The present invention relates to a computer-implemented system and method for determining and visually representing in an easily comprehensible fashion the likely uniqueness and novelty of a subject concept, which may have been published in a reference or not, as compared to other concepts, each of which has been published in a reference, where the other concepts were published on various dates, some of which may have preceded the date of the subject concept and some of which may be subsequent to that of the subject concept. A permanent computer database is established containing all of the other published references. These concepts may represent one or more text-based references, such as patents and literature, sound data or video data. In one embodiment, the full text of a first published reference contained in the permanent database is extracted from the database along with identifying information. Then, multiple temporary databases are constructed containing at least identifying information for discrete separate references related to the first published reference where the contents of each of which has a different temporal relationship to the first published reference. Next, a multi-element morphogenetic icon is built for each of the discrete references stored in at least one of the temporary databases. This icon includes one element symbolizing the first published reference and a separate element associated with and representing each of the temporary databases. Finally, selected data for each of the discrete references is extracted from the permanent database and displayed along with the morphogenetic icon associated with that discrete reference. A primary object of the invention is to enable an n-dimensional relationship between concepts to be transformed and reduced to a two-dimensional representational icon. A further object of the invention is to enable anyone with access to the public Internet or a network connected to the system of the invention to access and view a morphogenetic icon which quickly provides in a visual format an easily understood representation of the conceptual relationship between a given reference and other references over a period which may begin before and extend until after the publication date of the given concept. Yet another object of the invention is to provide a user with a simple visual indicator concerning the likely degree of uniqueness and novelty of a subject concept. Still a further object of the invention is to provide a method for quickly analyzing the uniqueness of a subject concept in the context of a very large number of other references. An additional object of the invention is to provide a system for analyzing the uniqueness of a subject concept and for displaying the results of that analysis in an easily comprehensible form.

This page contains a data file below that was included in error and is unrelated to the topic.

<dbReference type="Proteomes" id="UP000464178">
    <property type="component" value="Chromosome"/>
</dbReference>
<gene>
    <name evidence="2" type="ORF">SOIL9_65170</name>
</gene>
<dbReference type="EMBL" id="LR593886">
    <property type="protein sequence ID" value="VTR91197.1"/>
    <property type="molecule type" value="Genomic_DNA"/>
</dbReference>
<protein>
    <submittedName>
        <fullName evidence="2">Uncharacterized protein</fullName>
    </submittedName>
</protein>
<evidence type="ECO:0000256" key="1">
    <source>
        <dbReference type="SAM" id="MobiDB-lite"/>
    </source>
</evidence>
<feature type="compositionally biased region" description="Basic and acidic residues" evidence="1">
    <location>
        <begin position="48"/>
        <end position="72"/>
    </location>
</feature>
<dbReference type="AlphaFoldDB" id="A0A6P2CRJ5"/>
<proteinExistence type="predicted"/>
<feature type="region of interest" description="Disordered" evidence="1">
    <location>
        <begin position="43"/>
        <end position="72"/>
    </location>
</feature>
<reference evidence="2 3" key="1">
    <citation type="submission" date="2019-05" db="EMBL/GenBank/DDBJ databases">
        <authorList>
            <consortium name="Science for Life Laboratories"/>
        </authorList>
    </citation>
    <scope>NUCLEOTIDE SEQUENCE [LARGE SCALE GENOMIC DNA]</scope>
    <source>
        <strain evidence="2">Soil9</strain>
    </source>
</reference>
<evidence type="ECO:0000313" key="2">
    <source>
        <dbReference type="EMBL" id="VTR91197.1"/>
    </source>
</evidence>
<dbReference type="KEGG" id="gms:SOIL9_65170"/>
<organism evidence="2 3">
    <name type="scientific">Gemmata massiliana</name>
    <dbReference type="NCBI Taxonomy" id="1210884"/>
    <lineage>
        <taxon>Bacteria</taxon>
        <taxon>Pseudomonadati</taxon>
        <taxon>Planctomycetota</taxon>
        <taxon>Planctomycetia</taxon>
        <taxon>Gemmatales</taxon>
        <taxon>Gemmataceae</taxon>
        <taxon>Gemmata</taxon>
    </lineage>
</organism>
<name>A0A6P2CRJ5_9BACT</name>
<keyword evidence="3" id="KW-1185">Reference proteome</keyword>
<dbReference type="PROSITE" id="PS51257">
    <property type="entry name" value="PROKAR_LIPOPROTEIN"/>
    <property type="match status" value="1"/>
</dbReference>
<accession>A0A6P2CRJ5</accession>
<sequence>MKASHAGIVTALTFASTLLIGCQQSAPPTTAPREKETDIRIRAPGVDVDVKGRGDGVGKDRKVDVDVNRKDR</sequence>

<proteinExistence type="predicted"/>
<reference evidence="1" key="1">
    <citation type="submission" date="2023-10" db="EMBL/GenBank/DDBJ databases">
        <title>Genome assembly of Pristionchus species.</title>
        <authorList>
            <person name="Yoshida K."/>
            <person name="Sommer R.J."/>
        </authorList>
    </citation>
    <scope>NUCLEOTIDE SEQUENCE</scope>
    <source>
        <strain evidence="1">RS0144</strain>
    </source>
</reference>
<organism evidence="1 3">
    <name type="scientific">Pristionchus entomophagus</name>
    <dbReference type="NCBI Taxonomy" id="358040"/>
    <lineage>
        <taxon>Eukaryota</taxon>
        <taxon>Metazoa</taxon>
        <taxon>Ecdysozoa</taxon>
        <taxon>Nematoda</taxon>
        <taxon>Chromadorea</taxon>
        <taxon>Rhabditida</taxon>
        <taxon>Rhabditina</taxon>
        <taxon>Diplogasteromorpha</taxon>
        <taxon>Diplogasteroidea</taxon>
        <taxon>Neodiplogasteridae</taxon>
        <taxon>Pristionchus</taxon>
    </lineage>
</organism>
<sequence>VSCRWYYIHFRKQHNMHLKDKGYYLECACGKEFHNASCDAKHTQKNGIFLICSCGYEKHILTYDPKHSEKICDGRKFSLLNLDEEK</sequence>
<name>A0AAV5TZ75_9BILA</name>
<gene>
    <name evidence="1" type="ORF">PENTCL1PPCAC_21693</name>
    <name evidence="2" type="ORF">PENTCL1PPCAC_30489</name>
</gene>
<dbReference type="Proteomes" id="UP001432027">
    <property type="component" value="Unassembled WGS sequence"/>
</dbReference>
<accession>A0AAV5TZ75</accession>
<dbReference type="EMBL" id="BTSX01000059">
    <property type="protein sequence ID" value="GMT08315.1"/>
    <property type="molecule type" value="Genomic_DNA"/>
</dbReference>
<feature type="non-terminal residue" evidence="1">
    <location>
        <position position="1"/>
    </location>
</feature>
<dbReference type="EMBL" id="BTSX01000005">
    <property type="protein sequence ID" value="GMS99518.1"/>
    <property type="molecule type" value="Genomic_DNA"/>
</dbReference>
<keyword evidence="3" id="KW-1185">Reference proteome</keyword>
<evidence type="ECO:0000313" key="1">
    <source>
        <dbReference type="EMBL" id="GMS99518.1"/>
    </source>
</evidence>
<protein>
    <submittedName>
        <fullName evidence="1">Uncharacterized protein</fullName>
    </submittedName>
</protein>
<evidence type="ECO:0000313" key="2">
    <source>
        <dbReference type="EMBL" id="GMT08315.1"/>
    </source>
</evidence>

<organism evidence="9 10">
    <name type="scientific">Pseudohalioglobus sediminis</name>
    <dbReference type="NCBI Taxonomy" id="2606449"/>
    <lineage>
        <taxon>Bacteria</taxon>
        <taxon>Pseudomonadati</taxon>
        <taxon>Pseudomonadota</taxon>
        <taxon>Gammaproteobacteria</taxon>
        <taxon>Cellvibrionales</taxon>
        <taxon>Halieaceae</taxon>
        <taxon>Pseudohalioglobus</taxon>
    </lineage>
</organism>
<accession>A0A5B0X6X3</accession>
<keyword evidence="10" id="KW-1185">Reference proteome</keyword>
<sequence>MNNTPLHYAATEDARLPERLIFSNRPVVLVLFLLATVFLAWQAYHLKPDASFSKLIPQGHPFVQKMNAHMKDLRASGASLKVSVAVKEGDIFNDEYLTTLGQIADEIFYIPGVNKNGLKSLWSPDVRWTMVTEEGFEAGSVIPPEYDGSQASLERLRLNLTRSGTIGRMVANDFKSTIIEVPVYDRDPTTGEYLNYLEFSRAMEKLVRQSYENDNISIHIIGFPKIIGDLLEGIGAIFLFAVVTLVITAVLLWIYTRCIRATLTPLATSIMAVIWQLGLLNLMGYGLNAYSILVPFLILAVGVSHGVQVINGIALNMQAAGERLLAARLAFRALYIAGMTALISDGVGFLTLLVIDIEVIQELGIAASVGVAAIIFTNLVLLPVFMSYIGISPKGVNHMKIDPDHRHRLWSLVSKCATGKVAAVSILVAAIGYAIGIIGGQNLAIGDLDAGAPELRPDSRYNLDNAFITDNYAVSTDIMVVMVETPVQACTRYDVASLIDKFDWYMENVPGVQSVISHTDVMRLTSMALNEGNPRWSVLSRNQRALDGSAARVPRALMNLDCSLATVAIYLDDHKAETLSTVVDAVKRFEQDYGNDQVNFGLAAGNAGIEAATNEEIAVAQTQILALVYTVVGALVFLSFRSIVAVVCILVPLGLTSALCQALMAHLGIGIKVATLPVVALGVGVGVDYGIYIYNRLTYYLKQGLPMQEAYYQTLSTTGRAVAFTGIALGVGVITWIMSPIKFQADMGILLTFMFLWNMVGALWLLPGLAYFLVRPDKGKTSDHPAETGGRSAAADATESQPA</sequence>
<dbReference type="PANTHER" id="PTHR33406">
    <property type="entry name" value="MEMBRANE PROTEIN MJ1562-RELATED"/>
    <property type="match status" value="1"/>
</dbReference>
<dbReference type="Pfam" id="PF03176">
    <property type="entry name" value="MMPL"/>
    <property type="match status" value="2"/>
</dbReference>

FIG. 1 is overview in block form of the process of this invention.
FIG. 2 is a block diagram of a hardware system for carrying out the data processing and operational methodology according to the preferred embodiment of the present invention.
FIG. 3 is program flowchart depicting the data processing, storage and operational steps involved in assembling the information necessary to create the morphogenetic icon of the invention.
FIG. 4 is graphic depiction of a non-activated, generic form of the morphogenetic icon of the invention.
FIG. 5 is a graphic illustration of a display of data and morphogenetic icons relating to four discrete patents representing the partial results of an analysis performed on a unique subject patent A.